When the Miami Hurricanes lost both kicker Jake Wieclaw and punter Dalton Botts to graduation, there were serious questions about who would step up. During the spring, sophomore Matt Goudis (6-feet, 175 pounds), last season’s back up placekicker, handled both the kicking and punting duties. As the spring progressed, it became clear he just wasn’t able to handle wearing both of those hats. Then fortune smiled on the Hurricanes.
Around that same time, the Hurricanes learned that the Cincinnati Bearcats starting punter Pat O’Donnell (6-foot-2, 210 pounds) would be transferring to Miami. O’Donnell is an outstanding addition with an NFL quality leg. He was first team All Big East in 2011 and second team All Big East in 2012. He was able to average over 40 yards per punt despite the wintery and windy conditions in Ohio, so he should excel in the warm, placid weather of South Florida. Voila! Miami has a punter. Head coach Al Golden placed O’Donnell atop the depth chart even before the young man had enrolled at Miami.
With Goudis only handling field goals and extra points, the question now is who will handle the kickoff duties. O’Donnell kicked off for the Bearcats and did a nice job. However, Goudis has a strong leg as well and is penciled in as the kickoff specialist right now. I expect O’Donnell to beat him out and become the full time punter and kickoff guy.
The snapping duties will be handled by the Irish. No, not the Notre Dame Fighting Irish. Redshirt senior Paul Kelly (6-foot-1, 255 pounds) will handle the majority of the long snapping. However, redshirt junior Sean McNally (5-foot-10, 200 pounds) was the starting snapper last season before being injured and losing his job to Kelly. It should be an interesting competition for those who find long snapping interesting.
Redshirt freshman quarterback David Thompson (6-foot-2, 210 pounds) was the holder on placekicks in the spring, but with the addition of O’Donnell, an experienced holder, the Canes have some options. I would expect Thompson to remain the holder due to his ability to run and throw on fakes.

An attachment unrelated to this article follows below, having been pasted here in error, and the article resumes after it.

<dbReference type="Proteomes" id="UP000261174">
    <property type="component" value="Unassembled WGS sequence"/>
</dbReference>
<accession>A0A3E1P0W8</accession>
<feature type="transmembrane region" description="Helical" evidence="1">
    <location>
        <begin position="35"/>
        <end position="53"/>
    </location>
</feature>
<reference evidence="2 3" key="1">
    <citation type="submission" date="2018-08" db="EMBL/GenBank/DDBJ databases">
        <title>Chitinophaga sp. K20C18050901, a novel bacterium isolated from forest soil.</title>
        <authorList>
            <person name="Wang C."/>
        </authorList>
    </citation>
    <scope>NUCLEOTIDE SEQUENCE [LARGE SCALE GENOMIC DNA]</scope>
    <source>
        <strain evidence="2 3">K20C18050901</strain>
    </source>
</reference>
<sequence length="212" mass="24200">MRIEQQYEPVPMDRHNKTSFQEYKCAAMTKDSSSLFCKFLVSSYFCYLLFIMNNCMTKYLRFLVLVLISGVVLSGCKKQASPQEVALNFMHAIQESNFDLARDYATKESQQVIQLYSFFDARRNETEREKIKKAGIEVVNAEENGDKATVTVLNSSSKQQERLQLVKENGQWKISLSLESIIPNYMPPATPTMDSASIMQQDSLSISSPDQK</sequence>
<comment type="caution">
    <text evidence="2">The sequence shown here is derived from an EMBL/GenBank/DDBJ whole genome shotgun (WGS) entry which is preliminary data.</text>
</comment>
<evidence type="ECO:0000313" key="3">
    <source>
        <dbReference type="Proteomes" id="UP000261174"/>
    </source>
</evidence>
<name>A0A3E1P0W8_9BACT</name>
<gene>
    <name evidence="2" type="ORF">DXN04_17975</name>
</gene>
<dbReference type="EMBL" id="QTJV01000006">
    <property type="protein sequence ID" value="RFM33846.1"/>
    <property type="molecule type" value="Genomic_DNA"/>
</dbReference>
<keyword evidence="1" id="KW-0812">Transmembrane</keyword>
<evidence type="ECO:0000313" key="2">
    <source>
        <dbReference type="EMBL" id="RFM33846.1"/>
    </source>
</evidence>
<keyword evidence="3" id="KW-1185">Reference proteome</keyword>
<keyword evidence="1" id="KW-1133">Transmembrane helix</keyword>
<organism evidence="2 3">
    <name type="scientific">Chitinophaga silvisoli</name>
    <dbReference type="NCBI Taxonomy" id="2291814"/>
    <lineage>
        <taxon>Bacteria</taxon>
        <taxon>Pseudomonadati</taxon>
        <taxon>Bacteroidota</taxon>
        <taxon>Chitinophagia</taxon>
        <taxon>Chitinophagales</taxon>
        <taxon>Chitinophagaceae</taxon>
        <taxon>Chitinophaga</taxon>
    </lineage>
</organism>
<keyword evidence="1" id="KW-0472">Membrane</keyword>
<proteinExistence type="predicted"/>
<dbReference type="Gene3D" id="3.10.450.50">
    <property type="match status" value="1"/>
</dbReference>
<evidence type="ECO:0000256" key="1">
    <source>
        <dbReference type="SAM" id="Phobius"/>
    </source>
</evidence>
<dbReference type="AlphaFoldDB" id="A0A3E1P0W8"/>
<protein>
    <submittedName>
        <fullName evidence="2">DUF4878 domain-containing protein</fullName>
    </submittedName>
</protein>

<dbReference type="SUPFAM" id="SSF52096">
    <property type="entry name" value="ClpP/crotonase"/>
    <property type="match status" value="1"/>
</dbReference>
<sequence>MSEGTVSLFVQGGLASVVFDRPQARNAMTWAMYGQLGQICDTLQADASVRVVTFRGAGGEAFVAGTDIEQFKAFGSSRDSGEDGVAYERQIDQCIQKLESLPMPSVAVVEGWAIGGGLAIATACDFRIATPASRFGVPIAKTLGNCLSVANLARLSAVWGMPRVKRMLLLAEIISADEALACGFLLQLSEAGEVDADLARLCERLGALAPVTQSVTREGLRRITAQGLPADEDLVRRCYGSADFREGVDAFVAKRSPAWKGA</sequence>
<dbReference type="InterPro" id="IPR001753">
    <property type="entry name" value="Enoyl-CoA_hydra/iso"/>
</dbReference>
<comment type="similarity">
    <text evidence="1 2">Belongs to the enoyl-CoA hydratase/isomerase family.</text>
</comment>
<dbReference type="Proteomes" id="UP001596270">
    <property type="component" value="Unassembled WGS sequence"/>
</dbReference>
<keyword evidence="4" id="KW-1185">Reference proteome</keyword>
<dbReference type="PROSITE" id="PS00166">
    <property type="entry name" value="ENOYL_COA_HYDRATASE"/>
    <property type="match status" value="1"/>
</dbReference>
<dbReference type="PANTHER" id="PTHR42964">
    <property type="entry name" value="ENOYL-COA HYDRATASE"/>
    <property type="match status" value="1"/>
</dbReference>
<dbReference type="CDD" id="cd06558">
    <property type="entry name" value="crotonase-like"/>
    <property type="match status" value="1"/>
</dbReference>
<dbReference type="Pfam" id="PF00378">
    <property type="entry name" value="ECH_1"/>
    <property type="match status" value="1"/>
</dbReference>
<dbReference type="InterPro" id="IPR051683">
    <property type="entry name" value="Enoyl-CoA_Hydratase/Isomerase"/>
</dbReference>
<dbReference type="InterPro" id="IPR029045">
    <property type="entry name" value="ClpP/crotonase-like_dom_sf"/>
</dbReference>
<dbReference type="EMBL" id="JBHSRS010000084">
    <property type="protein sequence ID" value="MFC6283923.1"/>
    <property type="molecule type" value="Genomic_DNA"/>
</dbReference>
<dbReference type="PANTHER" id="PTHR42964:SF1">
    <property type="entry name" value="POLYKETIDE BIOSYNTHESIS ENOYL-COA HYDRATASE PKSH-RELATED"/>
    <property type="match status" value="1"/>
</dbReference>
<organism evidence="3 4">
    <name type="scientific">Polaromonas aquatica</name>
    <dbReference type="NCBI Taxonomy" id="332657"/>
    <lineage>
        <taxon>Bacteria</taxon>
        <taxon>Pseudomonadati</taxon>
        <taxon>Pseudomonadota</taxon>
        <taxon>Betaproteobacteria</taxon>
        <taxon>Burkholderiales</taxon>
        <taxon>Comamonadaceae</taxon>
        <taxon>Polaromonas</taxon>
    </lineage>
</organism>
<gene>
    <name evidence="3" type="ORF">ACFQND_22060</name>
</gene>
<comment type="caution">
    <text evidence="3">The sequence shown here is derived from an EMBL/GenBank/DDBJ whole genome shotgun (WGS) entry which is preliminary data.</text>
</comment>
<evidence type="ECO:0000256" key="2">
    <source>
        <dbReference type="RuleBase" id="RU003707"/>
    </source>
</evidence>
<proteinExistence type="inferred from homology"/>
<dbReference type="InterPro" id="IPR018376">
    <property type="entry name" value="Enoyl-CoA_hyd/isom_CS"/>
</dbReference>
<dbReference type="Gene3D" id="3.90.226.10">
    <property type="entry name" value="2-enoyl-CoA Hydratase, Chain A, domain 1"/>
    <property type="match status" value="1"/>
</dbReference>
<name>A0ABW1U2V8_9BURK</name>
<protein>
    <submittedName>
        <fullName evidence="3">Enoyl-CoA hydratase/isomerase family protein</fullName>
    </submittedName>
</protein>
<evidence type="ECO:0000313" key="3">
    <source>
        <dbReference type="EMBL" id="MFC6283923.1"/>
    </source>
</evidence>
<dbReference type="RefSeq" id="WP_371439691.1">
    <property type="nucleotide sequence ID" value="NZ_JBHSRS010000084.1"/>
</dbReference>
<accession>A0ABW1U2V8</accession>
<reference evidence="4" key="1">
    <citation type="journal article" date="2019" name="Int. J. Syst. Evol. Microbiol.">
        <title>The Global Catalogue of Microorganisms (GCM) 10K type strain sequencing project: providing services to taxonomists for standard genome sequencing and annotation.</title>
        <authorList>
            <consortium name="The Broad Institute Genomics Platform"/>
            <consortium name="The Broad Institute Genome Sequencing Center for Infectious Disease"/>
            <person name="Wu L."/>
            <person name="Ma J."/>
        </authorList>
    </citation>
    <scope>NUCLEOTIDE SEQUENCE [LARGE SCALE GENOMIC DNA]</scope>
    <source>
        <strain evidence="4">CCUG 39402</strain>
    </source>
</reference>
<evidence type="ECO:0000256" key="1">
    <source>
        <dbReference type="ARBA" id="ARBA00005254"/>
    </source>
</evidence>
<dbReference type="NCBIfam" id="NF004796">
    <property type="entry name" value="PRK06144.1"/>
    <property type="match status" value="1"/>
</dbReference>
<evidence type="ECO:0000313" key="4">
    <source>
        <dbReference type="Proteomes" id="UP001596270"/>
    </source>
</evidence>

The return game should again be an exciting element of Miami’s special teams game. Sophomore Randy “Duke” Johnson (5-foot-9, 200 pounds) electrified Miami fans last season returning kicks. However, with Johnson now the every-down back, coaches will limit his time on special teams. Punt returns will be handled by the explosive junior receiver Phillip Dorsett (5-foot-10, 185 pounds). Dorsett will also get the majority of kickoff returns. Johnson, sophomore receiver Malcolm Lewis (6-feet, 190 pounds) or even back up running back Dallas Crawford (5-foot-10, 200 pounds) could also see time as a deep returner on kickoffs.
Overall, the kicking game should be in adequate hands. O’Donnell is a proven commodity and will be a difference maker in field position. Goudis has looked good, but it is still unknown how he will handle pressure situations. The long snappers remain the same from a solid season before. The return game should be explosive and remind Canes fans of the days of Santana Moss and Devin Hester, when every punt and kickoff return was a chance to score. If Goudis is solid, special teams could be a difference maker for Miami.